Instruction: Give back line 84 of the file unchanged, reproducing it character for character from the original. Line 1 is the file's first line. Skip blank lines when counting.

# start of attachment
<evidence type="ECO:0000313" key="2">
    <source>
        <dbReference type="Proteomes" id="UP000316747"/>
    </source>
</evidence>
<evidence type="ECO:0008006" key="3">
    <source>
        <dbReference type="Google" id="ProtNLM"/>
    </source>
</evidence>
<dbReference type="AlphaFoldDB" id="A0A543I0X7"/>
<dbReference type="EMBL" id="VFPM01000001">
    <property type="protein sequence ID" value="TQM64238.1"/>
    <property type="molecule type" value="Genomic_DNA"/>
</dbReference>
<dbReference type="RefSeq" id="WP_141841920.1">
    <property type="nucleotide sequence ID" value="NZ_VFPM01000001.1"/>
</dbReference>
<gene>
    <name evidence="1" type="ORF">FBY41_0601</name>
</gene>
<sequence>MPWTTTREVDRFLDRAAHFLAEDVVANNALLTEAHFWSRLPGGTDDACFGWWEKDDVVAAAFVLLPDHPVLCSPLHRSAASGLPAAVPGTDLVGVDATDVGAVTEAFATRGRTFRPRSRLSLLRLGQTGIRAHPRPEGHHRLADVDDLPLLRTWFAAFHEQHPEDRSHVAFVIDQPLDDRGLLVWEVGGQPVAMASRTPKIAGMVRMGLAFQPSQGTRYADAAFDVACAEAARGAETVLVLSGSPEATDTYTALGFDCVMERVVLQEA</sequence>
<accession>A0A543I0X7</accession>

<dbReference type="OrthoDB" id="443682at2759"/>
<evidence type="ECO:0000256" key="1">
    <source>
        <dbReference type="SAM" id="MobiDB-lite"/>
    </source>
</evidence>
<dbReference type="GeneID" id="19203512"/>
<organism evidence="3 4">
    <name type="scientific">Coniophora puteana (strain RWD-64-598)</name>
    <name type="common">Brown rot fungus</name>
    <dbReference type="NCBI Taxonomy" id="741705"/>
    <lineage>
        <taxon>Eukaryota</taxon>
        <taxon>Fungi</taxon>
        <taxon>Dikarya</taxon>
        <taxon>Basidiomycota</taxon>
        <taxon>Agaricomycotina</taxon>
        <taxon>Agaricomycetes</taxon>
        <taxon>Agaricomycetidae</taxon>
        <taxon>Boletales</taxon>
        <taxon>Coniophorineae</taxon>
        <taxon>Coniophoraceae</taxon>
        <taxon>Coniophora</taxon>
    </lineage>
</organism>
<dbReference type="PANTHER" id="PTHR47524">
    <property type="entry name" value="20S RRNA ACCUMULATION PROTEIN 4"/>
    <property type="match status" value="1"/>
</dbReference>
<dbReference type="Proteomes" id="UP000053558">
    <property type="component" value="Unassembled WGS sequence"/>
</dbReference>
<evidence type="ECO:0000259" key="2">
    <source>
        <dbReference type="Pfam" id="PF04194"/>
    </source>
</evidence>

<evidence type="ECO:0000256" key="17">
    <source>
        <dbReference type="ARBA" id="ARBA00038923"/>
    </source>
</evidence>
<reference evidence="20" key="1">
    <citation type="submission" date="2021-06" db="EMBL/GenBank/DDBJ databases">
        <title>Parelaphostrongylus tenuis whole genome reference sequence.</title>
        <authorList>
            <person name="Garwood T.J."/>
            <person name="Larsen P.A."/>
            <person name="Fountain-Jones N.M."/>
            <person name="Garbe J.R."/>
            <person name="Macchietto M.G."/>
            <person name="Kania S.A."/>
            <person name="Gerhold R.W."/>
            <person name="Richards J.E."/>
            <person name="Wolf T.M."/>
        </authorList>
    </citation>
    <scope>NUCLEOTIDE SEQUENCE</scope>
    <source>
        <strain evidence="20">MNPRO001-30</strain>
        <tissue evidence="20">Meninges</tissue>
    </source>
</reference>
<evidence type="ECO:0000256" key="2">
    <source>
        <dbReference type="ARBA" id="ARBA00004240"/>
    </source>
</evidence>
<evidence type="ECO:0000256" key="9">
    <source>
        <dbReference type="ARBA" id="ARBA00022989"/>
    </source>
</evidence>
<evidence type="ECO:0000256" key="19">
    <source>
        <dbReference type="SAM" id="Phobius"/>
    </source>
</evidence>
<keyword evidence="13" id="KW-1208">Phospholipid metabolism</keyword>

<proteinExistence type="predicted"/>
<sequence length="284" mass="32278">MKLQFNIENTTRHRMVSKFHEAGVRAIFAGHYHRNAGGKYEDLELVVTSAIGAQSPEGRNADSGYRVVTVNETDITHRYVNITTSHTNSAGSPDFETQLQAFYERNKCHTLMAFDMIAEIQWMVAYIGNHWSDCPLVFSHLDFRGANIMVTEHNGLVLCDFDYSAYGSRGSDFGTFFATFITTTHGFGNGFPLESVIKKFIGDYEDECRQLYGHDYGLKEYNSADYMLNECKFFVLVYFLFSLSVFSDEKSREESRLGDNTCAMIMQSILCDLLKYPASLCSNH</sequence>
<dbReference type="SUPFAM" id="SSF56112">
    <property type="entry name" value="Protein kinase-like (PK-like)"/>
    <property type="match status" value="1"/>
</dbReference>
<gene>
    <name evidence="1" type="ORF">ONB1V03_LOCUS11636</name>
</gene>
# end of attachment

        <tissue evidence="20">Meninges</tissue>